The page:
Letters: Give the 110 Toll Lane More Time
Posted on No 710 on Avenue 64 Facebook page:
Letter from LA Times in response to the article about slowing in the non-toll lanes of the 110 freeway. The writer, Professor Peter Gordon, is a professor of public policy at USC focusing on urban economics, transportation and planning. I cannot believe he actually said this: "First, if we want to avoid the pricing versus crowding trade-off, we have to build more capacity." Apparently he hasn't been reading the same transportation policy reports and research results I have. Time and time again, it has been demonstrated that adding additional lanes is but a temporary (<5 years) solution to congestion. Millions or billions of dollars spent, only to be back at the starting gate (or worse) in five years' time.
April 13, 2013
It's a pity we call them "freeways." Free access means rationing by crowding rather than by price (the way almost everything else is rationed). Everyone gripes about crowding and, as some of those quoted in this article reveal, they also gripe about pricing.
Let's keep some things in mind. First, if we want to avoid the pricing versus crowding trade-off, we have to build more capacity. This is very expensive and also raises hackles.
Second, pricing involves learning and flexibility. Most prices in our lives vary greatly as buyers and sellers continuously make adjustments. Likewise, as pricing is introduced on Los Angeles' carpool lanes, both drivers and Caltrans will go through a period of experimenting and learning. Drivers will start thinking about routes and times of day, and even about eliminating marginal trips. Highway authorities will think hard about how much traffic should be diverted to the non-toll lanes, to surface streets and to other times of day. When all is said and done, drivers will spend less time stuck in traffic.
How would it look at the grocery store, the movie theater or other places if access were "free"? My guess is that we'd all start complaining about the "gridlock."
The writer is a professor of public policy at USC focusing on urban economics, transportation and planning.
My problem with the toll lanes on the 10 and 110 freeways is that they prevent the "casual carpooler" from using them. I used to seek out friends for occasional trips downtown so I could use the carpool lanes, which is now impossible because I have little need for a FasTrak transponder.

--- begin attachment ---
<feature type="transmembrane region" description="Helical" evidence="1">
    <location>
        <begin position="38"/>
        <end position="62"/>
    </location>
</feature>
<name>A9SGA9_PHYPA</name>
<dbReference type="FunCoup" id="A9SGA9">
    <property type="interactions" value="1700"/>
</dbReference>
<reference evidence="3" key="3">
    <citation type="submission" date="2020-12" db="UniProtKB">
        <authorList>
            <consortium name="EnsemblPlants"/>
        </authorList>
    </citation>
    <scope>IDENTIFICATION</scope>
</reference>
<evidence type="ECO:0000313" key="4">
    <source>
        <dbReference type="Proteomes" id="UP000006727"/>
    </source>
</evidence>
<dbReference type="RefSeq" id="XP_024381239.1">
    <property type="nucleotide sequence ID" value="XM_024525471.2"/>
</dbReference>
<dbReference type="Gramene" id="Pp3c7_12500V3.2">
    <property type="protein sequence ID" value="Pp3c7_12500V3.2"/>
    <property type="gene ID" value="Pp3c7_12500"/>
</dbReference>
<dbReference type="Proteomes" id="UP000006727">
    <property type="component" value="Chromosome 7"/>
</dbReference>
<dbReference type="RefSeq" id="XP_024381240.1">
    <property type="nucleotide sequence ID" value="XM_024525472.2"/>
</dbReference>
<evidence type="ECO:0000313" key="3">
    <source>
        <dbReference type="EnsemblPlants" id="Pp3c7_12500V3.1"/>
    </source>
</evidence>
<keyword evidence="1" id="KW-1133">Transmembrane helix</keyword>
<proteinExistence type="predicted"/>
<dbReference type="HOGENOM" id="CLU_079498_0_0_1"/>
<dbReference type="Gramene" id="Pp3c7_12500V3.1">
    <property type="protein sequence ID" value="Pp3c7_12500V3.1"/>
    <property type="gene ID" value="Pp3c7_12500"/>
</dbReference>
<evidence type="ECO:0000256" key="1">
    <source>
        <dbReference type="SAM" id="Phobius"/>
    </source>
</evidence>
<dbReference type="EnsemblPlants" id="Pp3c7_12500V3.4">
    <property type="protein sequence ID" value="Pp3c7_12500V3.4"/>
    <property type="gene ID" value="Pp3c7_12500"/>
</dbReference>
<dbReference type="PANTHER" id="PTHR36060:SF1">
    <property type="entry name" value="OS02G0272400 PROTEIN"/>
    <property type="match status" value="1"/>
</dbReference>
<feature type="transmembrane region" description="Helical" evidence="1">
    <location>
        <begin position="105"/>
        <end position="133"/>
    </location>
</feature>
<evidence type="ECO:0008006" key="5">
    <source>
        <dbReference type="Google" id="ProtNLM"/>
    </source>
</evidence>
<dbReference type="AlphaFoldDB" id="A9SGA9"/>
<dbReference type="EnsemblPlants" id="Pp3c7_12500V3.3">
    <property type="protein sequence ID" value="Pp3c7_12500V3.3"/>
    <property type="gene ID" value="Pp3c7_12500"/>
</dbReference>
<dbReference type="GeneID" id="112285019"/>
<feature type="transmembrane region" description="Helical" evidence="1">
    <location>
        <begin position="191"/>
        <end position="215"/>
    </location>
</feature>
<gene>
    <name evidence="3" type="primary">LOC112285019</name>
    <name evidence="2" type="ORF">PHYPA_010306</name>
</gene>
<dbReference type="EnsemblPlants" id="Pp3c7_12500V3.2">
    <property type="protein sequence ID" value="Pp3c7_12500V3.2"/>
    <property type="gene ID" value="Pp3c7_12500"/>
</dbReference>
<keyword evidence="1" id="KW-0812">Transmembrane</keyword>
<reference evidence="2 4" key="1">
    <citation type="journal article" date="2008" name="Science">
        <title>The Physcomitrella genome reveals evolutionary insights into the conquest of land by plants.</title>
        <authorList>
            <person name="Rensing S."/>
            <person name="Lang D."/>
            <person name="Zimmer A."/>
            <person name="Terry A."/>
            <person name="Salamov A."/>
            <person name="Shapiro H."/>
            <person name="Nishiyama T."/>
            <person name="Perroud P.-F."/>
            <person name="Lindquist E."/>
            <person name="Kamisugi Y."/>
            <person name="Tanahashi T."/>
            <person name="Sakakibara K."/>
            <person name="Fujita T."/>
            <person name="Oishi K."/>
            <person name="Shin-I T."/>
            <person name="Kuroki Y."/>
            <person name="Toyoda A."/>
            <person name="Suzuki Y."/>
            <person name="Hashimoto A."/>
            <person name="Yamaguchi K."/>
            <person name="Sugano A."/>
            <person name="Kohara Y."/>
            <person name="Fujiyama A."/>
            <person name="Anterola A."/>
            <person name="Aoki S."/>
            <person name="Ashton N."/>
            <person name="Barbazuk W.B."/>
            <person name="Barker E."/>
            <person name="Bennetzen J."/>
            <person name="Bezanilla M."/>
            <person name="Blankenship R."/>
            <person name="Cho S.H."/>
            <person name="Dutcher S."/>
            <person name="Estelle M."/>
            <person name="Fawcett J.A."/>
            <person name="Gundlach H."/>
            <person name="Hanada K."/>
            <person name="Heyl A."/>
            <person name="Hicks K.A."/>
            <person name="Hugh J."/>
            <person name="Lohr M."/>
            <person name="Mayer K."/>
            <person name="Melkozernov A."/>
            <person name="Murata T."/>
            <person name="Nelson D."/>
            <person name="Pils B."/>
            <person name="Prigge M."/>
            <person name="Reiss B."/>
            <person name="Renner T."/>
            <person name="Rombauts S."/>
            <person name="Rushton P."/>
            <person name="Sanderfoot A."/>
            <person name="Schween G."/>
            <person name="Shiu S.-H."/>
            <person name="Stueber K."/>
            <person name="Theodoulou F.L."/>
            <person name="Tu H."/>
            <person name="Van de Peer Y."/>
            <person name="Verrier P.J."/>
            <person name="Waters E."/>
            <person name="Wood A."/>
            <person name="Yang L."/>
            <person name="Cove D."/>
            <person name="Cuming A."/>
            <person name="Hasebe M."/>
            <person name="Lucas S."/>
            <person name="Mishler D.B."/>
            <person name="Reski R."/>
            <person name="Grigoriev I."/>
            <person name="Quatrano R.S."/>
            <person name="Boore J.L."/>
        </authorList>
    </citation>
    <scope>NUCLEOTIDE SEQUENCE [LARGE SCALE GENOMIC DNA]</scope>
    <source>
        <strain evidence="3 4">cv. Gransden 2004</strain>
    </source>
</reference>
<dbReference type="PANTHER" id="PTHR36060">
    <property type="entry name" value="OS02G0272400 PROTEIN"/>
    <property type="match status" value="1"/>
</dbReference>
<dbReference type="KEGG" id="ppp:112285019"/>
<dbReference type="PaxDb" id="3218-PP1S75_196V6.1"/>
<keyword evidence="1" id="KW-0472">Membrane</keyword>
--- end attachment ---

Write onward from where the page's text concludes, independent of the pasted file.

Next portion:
It would be very interesting to learn about how many such drivers are forced to use the free lanes because transponders are now required to access the tollways, or how many people just don't bother carpooling because they can't access the lanes at all.
I still get excited sometimes when I have a friend in the car and think I can use the carpool lane, only to crash back to reality when I remember that I don't have a transponder.
The 110 Freeway toll lanes are carrying so few cars that virtually all the rush-hour traffic is confined to two fewer lanes. The resulting congestion is so bad that, for the drivers who don't have a FasTrak transponder or don't want to pay the toll, the 110 is no longer useful. Effectively, L.A. has lost a major freeway.
The correct toll is the one that attracts enough drivers almost to fill the lane. Then the congestion on the other lanes will lighten to what it was before the toll lanes opened, and Los Angeles will have its freeway back.
What would it cost to reduce the tolls? If the lanes get 10 times as many cars with one-tenth the toll, for example, there is no loss. But if demand is insufficiently elastic, cutting the toll will reduce the revenue.
Jack L. Treynor
Palos Verdes Estates
Thank you for reporting on the "surprising" result of converting the 110 carpool lanes into toll lanes. Traffic has slowed in the remaining, already congested, lanes. Well, duh.
It is not clear why this is surprising. When the government in effect privatized a key portion of our overall public transportation system (the roads we want) for the benefit of the relative few, did someone actually predict that the majority of us would benefit?
How very American: Ease the way for those who can pay while making life harder for everyone else.